Lot 274: Big and bold; this modern take on an asymmetrical engagement ring design keeps us on our toes and wanting me unique designs! The old marquise cut diamond weighs approximately 1.90 carats and is truly one-of-a-kind. Estimate: $5,117-6,579

Lot 328: I also like this engagement ring because it is both modern and chunky at the same time. The round center diamond is about three carats and is safely set in a bezel of 14k white gold. There are also ring guards done in yellow gold, which turns up the design element. Estimate: $13,158-16,082

Lot 383: A large and rare no-heat sapphire that is pear-shaped and totally gorgeous. The sapphire weighs 10.32 carats and set beautifully amongst a necklace of 18k yellow gold and a wonderful design. Between the pinwheel style of the main design and the attention to detail, this necklace will surely fly off the auction block! Estimate: $23,392-26,316

Lot 395: It doesn’t get much better than antique Tiffany & Co. and this ring is the epitomy of grace and style! Set with a center emerald cut sapphire weighing 4.65 carats, flanked on each side by a pair of old pear-shaped diamonds weighing approximately 2.50 carats, finished in platinum. A stunning piece of history, that is just as beautiful today. Estimate: $87,720-109,650

Lot 397: Large and in charge–this diamond solitaire ring is not playing around! Weighing in at a lofty 6.35 carats and set in 18k white gold. I like the simple, classic mounting with the six-prong setting. It is perfect for a diamond like this! Estimate: $43,860-58,480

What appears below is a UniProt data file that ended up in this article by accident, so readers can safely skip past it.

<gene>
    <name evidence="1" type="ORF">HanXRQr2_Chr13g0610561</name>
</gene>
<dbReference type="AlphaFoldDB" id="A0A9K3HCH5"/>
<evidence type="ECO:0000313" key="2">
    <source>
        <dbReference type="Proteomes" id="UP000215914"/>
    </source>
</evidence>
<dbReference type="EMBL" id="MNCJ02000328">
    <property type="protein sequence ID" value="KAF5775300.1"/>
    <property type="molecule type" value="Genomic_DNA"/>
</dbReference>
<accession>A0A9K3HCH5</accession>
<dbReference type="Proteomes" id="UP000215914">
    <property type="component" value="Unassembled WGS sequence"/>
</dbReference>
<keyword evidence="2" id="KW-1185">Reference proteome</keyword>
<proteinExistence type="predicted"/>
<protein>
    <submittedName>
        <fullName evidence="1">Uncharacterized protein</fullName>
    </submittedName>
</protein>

This sponsored blog post was brought to you in collaboration with Dupuis.

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My Jewel Box: What I Bought In Tucson & Miami 2017

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Hey guys & gals.

hahaha

I’ve never started a blog post like that before. Should I just leave it? Ok, I will.

Here is the long overdue blog post about the items I brought back from my trips to Tucson & Miami. Anytime I go to a jewelry show, I never know what I’m going to find so the energy is always slightly tense and adrenaline is constantly flowing. If I buy something at a show, I never know for certain if I’m going to keep it or sell it–I’ve realized I have to bring it home and introduce it into my collection, wear it a few times, and decide if it feels like it should be mine forever or not. I can’t tell you how I determine that, I just know.

This time around in Tucson, I never knew I would find a piece of jewelry I would love and end up keeping. I was totally focused on buying gems, crystals and random minerals (see second photo) but when I stopped by the Excalibur Estate Jewelry booth at AGTA in Tucson, the ring kind of found me. It didn’t help that I had been searching for a special client of mine for something just like this, but it was out of her budget. I bought it anyway. The whole rest of the trip, I treated it as though it was for my client and that I would be saying goodbye to it as soon as I got home. Every time I thought about selling it, I couldn’t! I also kept looking at pictures of it (actually the exact photo in this blog post) the whole plane ride home. I had to keep it.

My next trip to Miami was only a week later, so normally I would be like “my budget is DONE” after buying something like that in Tucson. I had some good timing with my EBTH sale being launched the same day Miami started. I took my entire inventory and put it up for auction with EBTH–sort of nail-biting as every piece is sold at no reserve–so yes several pieces went for hundreds less than retail value, but I was able to justify finding and buying three amazing new pieces for my personal collection.